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Sunday, January 23, 2011

New developments on FOP hoax investigation

Posted By on Sun, Jan 23, 2011 at 11:31 AM

Our diligent reporter Chris Young has the latest on the police investigation of the FOP press release hoax.

On Wednesday, police executed a search warrant on video-rental store Dreaming Ant, seizing a hard drive and wireless router the store shares with the Crazy Mocha coffee shop. Young has acquired the affidavit -- a sworn statement made by police detective James Glick -- needed to secure the warrant. And according to that statement, police were led to the Bloomfield business after receiving their own copy of the e-mailed press release, forwarded to them by WTAE reporter Ashlie Hardway.

That faked press release "states [that] the FOP has changed their stance on the support of the officers," Glick's affidavit says. "The letter contained various names and referred to specific events that occurred involving FOP members." But it "misrepresented the position and or actions of the organization."

Based on this catalogue of horrors, police began to investigate the origins of the e-mail.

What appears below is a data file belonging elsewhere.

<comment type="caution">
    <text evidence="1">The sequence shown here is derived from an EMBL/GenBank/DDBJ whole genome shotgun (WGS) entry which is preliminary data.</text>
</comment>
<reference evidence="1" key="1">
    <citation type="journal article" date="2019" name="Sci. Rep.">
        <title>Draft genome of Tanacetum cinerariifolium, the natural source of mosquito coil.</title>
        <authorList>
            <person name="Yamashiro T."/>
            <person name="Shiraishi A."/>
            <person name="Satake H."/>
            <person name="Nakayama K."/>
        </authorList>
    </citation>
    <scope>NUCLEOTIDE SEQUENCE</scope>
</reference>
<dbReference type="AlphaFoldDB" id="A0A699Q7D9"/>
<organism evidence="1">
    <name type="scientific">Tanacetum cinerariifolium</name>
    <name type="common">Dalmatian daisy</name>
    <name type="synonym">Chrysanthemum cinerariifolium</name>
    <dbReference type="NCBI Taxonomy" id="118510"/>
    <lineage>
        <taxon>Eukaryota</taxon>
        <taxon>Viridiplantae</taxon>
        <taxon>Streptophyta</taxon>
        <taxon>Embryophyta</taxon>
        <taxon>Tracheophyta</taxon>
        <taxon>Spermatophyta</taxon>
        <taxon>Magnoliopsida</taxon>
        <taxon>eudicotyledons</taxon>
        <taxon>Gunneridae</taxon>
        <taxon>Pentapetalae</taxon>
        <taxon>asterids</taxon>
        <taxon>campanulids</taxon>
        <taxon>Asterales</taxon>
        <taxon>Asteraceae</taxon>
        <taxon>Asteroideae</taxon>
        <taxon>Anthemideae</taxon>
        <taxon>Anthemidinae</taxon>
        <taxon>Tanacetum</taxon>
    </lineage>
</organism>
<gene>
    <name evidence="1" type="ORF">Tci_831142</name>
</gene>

As the Post-Gazette's Sadie Gurman also notes today, the police traced it back to an IP address belonging to a wireless network operated by Dreaming Ant and Crazy Mocha. 

In theory, anyone could have logged into that network -- even if they hadn't been inside, drinking a latte at the time. But what police are looking for, apparently, is records of the "MAC address" used by the computer at the time the e-mail was sent. 

For those of you who ordinarily read the print edition of newspapers, "MAC address" refers to the media access control address, which identifies the network card on a computer logged into a network. Apparently, the police are hoping that this number will fingerprint the machine, in hopes of chasing down its owner.

It remains to be seen whether this internet sleuthing will work. I'm no internet ninja -- I mean, I write for a print newspaper -- but even I can find an online how-to guide for changing your MAC address. Presumably, somebody willing to create an entire fake press release -- complete with a trumped-up Latin slogan and a profane acrostic -- could spend a few minutes setting up a fake MAC address as well. 

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